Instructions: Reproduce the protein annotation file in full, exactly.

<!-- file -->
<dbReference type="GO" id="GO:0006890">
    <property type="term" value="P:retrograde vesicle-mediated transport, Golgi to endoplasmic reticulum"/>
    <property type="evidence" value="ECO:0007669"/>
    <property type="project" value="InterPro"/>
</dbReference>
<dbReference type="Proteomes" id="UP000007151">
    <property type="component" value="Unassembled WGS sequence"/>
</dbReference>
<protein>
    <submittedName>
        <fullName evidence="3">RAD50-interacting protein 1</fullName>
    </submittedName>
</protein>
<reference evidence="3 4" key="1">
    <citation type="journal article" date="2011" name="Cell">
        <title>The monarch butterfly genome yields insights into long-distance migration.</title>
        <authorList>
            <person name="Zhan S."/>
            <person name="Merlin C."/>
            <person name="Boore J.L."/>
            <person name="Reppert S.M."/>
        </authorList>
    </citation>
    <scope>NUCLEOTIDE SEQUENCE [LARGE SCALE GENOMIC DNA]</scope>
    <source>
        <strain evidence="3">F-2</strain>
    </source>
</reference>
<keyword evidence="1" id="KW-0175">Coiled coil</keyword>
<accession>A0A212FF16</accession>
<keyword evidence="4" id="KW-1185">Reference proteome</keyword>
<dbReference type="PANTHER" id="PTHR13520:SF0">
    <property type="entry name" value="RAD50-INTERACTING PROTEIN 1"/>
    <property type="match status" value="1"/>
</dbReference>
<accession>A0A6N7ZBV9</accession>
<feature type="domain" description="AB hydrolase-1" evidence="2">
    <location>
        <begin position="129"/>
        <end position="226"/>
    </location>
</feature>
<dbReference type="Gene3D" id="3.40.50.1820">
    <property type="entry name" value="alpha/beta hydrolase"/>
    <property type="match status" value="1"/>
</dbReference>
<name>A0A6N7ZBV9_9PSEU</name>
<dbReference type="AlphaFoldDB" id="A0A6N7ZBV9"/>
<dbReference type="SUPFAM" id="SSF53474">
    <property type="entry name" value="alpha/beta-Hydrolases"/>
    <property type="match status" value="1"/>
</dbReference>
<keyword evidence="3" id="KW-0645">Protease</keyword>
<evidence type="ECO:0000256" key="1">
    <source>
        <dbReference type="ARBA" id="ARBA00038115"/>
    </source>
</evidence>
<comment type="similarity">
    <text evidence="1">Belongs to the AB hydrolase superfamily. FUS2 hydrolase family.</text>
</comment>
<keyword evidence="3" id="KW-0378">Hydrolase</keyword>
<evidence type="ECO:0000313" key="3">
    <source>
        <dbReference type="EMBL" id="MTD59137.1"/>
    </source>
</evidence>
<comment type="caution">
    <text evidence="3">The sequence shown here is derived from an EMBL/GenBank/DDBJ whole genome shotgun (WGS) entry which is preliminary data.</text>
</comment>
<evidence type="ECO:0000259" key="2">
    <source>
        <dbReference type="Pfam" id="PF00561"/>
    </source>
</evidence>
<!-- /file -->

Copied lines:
<dbReference type="GO" id="GO:0006890">
    <property type="term" value="P:retrograde vesicle-mediated transport, Golgi to endoplasmic reticulum"/>
    <property type="evidence" value="ECO:0007669"/>
    <property type="project" value="InterPro"/>
</dbReference>
<dbReference type="Proteomes" id="UP000007151">
    <property type="component" value="Unassembled WGS sequence"/>
</dbReference>
<protein>
    <submittedName>
        <fullName evidence="3">RAD50-interacting protein 1</fullName>
    </submittedName>
</protein>
<reference evidence="3 4" key="1">
    <citation type="journal article" date="2011" name="Cell">
        <title>The monarch butterfly genome yields insights into long-distance migration.</title>
        <authorList>
            <person name="Zhan S."/>
            <person name="Merlin C."/>
            <person name="Boore J.L."/>
            <person name="Reppert S.M."/>
        </authorList>
    </citation>
    <scope>NUCLEOTIDE SEQUENCE [LARGE SCALE GENOMIC DNA]</scope>
    <source>
        <strain evidence="3">F-2</strain>
    </source>
</reference>
<keyword evidence="1" id="KW-0175">Coiled coil</keyword>
<accession>A0A212FF16</accession>
<keyword evidence="4" id="KW-1185">Reference proteome</keyword>
<dbReference type="PANTHER" id="PTHR13520:SF0">
    <property type="entry name" value="RAD50-INTERACTING PROTEIN 1"/>
    <property type="match status" value="1"/>
</dbReference>
<accession>A0A6N7ZBV9</accession>
<feature type="domain" description="AB hydrolase-1" evidence="2">
    <location>
        <begin position="129"/>
        <end position="226"/>
    </location>
</feature>
<dbReference type="Gene3D" id="3.40.50.1820">
    <property type="entry name" value="alpha/beta hydrolase"/>
    <property type="match status" value="1"/>
</dbReference>
<name>A0A6N7ZBV9_9PSEU</name>
<dbReference type="AlphaFoldDB" id="A0A6N7ZBV9"/>
<dbReference type="SUPFAM" id="SSF53474">
    <property type="entry name" value="alpha/beta-Hydrolases"/>
    <property type="match status" value="1"/>
</dbReference>
<keyword evidence="3" id="KW-0645">Protease</keyword>
<evidence type="ECO:0000256" key="1">
    <source>
        <dbReference type="ARBA" id="ARBA00038115"/>
    </source>
</evidence>
<comment type="similarity">
    <text evidence="1">Belongs to the AB hydrolase superfamily. FUS2 hydrolase family.</text>
</comment>
<keyword evidence="3" id="KW-0378">Hydrolase</keyword>
<evidence type="ECO:0000313" key="3">
    <source>
        <dbReference type="EMBL" id="MTD59137.1"/>
    </source>
</evidence>
<comment type="caution">
    <text evidence="3">The sequence shown here is derived from an EMBL/GenBank/DDBJ whole genome shotgun (WGS) entry which is preliminary data.</text>
</comment>
<evidence type="ECO:0000259" key="2">
    <source>
        <dbReference type="Pfam" id="PF00561"/>
    </source>
</evidence>